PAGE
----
I’m 5’3” on a good hair day. When I began practicing Yoga over 7 years ago, I weighed about 200lbs and was a size twenty. I had just had two children in less than 18 months and was just looking for a gentle way to reclaim my body. Truth be told, I was really looking for some personal quiet time. I had no idea what yoga was. I had never even heard of it.
Yoga came to me as a complete accident of time and place. It was a 20 minute demo for my monthly Women’s Guild meeting at my church. I flat our refused to get on the floor for the demo but was humiliated by the room full of mostly 70-somethings telling me to get down with them. I followed their lead, got down on the floor and was changed forever. I decided to take the plunge and try an eight week session.
I can still recall vividly the terror I felt going to that first class. In fact, I was so scared that a few days before I actually did a dry run to the studio. And then the night of my first class came. I was uncomfortable in my clothes; not sure if I was wearing the “right” things. I was pretty sure that my ugly sweatpants were definitely not the “right” thing. I was petrified about being completely out of place. Do I go early or sneak in late? Where should I sit in class? Would people stare at me? Would I embarrass myself? What if I couldn’t keep up? Would I be brave enough to come back again? And the deafening thoughts went on….
One of the first things that struck me when I got to the studio was that the teacher seemed oblivious to my size. I don’t think she even picked up on my nervousness. I don’t remember too much else about the specifics of that class or the rest of that first eight week session. What I remember most is the sensations I started to feel in my body and distinct thoughts that started to arise.
I specifically remember a posture that my instructor loved to have us do almost every class: standing half moon. I remember one of those first classes and standing in that asana, which I thought at the time seemed to be an easy and harmless position, and tears started to roll down my face. I was overcome with sensation. It was not pain. It was sensation. The fact that I had tears rolling down my face was so startling to me. I knew something was happening to me, but I wasn’t sure what.
But at some point not far after that crying half moon, something miraculous happened. I began to submit. I started to surrender to those sensations. And although I may not have always loved the actual sensation I was experiencing, I learned to love the feeling of being alive in my body; my full body.
After the first eight weeks I still wasn’t sure what yoga was or why I was even going, but it was the dead of winter and I still wasn’t even close to any goals I had for my post-baby body. I convinced myself to hang in for another eight weeks. I figured if I could get through winter maybe I’d see some differences in the mirror.
Here’s what I didn’t count on: The differences weren’t only in the mirror. The differences were that I felt stronger. I had less pain in my body. I was building endurance. And I was actually becoming comfortable in my body. I was excited to go to class. The terror was gone. I was feeling great for about 3 days after class. And the benefits went on…
By this point I was addicted. Yoga was now part of my lifestyle. I became hungry for more knowledge of anything yoga. And I continued practicing. The lessons kept coming. I kept feeding my hunger for more yoga and about a year and half after that first class I received my calling to become a teacher.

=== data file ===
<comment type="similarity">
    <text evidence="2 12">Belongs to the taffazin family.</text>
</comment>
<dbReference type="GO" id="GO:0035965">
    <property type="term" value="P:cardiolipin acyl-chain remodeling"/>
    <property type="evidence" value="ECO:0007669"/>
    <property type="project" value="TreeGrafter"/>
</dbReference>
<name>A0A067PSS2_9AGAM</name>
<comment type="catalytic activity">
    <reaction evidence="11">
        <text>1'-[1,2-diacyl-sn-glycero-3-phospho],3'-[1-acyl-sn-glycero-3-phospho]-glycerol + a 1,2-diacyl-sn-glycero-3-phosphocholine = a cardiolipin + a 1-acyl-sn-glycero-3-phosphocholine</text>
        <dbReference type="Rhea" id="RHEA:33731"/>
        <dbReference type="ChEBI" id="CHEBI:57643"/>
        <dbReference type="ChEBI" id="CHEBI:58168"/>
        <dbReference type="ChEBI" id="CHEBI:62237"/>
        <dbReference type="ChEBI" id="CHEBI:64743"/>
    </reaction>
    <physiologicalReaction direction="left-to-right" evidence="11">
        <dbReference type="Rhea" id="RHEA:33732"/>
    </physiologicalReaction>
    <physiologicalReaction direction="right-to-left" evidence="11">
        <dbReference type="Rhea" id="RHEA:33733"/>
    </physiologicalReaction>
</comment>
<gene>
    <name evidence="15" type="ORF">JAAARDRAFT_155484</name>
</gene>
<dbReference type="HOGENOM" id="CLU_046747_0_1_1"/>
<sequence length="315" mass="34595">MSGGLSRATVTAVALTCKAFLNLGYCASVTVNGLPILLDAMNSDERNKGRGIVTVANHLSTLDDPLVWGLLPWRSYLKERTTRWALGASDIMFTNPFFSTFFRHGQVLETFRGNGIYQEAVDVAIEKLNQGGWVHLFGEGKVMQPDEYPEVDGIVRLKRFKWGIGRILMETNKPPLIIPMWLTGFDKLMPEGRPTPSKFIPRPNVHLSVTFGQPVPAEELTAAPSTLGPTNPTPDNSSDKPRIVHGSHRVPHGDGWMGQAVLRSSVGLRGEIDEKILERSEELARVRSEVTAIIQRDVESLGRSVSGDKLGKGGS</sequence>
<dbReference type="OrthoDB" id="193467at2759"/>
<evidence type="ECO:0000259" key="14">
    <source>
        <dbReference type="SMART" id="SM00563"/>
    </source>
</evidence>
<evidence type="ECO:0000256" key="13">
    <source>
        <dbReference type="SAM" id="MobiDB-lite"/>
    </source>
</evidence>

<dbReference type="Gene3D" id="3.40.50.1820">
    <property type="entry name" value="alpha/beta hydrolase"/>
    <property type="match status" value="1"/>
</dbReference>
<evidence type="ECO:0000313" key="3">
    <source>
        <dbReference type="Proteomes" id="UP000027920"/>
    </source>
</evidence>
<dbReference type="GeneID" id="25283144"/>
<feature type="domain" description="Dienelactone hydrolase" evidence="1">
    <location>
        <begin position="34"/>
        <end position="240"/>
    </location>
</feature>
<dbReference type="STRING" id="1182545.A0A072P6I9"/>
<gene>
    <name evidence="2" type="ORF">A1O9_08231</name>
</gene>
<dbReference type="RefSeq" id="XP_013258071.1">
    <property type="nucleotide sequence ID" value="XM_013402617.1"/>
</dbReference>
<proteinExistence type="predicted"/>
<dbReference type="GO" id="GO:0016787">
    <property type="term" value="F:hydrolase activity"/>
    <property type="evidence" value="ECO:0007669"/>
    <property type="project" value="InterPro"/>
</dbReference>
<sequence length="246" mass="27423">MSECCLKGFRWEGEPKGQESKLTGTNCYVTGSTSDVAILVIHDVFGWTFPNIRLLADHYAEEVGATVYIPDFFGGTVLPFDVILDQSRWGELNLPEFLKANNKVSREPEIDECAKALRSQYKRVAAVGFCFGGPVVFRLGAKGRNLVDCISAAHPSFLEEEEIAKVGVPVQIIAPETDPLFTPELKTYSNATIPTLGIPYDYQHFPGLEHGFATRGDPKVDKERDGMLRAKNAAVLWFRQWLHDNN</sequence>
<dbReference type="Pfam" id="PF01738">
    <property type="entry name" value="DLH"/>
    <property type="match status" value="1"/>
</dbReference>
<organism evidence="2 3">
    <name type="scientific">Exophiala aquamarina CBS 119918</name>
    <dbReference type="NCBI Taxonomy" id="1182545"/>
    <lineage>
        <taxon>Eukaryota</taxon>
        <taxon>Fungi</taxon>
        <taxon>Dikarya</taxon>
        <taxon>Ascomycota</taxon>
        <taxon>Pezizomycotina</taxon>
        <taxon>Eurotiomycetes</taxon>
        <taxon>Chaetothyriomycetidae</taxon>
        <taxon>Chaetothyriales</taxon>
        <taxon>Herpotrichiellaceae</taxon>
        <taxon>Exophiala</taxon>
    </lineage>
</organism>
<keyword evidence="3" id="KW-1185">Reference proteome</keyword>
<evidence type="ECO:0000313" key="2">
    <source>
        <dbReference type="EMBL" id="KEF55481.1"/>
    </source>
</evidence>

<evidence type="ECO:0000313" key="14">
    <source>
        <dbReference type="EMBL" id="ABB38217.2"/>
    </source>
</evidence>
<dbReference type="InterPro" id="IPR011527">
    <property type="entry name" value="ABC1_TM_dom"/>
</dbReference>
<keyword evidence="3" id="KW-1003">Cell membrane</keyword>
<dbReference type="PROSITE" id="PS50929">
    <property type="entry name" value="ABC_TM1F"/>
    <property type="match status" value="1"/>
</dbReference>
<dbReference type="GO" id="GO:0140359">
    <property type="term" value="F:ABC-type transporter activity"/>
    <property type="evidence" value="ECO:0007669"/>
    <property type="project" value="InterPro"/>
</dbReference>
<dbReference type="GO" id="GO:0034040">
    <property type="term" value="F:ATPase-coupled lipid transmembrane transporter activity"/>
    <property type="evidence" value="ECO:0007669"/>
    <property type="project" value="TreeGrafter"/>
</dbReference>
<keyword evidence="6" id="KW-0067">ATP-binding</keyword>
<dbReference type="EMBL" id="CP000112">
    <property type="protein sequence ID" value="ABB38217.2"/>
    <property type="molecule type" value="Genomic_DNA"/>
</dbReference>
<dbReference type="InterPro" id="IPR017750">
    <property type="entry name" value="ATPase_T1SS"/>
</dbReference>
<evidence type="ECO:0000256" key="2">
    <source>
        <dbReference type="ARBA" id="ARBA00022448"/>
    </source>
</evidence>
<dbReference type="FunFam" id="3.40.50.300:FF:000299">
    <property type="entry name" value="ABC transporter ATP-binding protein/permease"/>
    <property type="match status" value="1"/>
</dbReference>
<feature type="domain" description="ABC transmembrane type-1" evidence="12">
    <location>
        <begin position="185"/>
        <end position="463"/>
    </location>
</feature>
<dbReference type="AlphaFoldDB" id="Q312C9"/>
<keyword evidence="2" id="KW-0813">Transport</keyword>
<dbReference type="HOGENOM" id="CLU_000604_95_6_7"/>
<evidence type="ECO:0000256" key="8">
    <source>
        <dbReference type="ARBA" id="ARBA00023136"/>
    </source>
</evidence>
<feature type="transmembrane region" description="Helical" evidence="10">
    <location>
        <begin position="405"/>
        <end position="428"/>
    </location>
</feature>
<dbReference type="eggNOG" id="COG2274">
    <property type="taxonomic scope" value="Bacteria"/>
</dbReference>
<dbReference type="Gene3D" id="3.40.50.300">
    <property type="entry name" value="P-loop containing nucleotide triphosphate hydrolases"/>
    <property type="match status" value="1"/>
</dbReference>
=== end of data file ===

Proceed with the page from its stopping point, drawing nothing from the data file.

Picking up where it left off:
Now that I am a full time yoga teacher, this life experience has become my greatest teaching tool. I know what it feels like to be in a larger body that isn’t always accepted in our culture. I know what it feels like to try and hide that body behind clothes and a big smile. And one of the side effects for me in a larger body was to be in my head so much that I couldn’t feel my body. I began to feel alive only when I started to feel sensations and energy moving in my body. This is one of the true lessons of yoga. It has nothing to do with contorting yourself like a pretzel or sporting the newest yoga gear to class. It is about feeling alive in the body you were given and loving that body with all of its’ perceived faults.
If you are a newbie to yoga and you live in a fuller body, have no fear! A good instructor will welcome you with open arms. The other students are not going to care. Find a beginner’s class and do a dry run for yourself. Check out the lay of the studio. Interview the instructor. Ask questions. It’s quite possible the instructor will not fully understand your plight, but a good teacher will understand yoga. And they will help you to find your comfort level. You may not be able to do every posture but you can modify for your body. Don’t be surprised if you have emotional releases. All humans hold old emotion in their bodies. If you have lived hiding your body behind your persona, all of that baggage will start to drop once you start moving your body.
If the thought of going to a class is too much for you, try an online class. Www.YogaVibes.com has many classes to choose from. There are plenty of free vignettes to explore in the privacy of your home. Start where you are. Most of the classes have short free portions so you can get an idea of the pace and style. This is a great place to start for a beginner.
And remember, whether in a class or at home, your full bodied postures will probably not look like the cover of a yoga magazine, but they will be your postures. And they will look beautiful on you!
You can join me and my full body in a Beginner’s Moderate Kripalu Flow Class on www.YogaVibes.com in the Beginner’s Vibe section.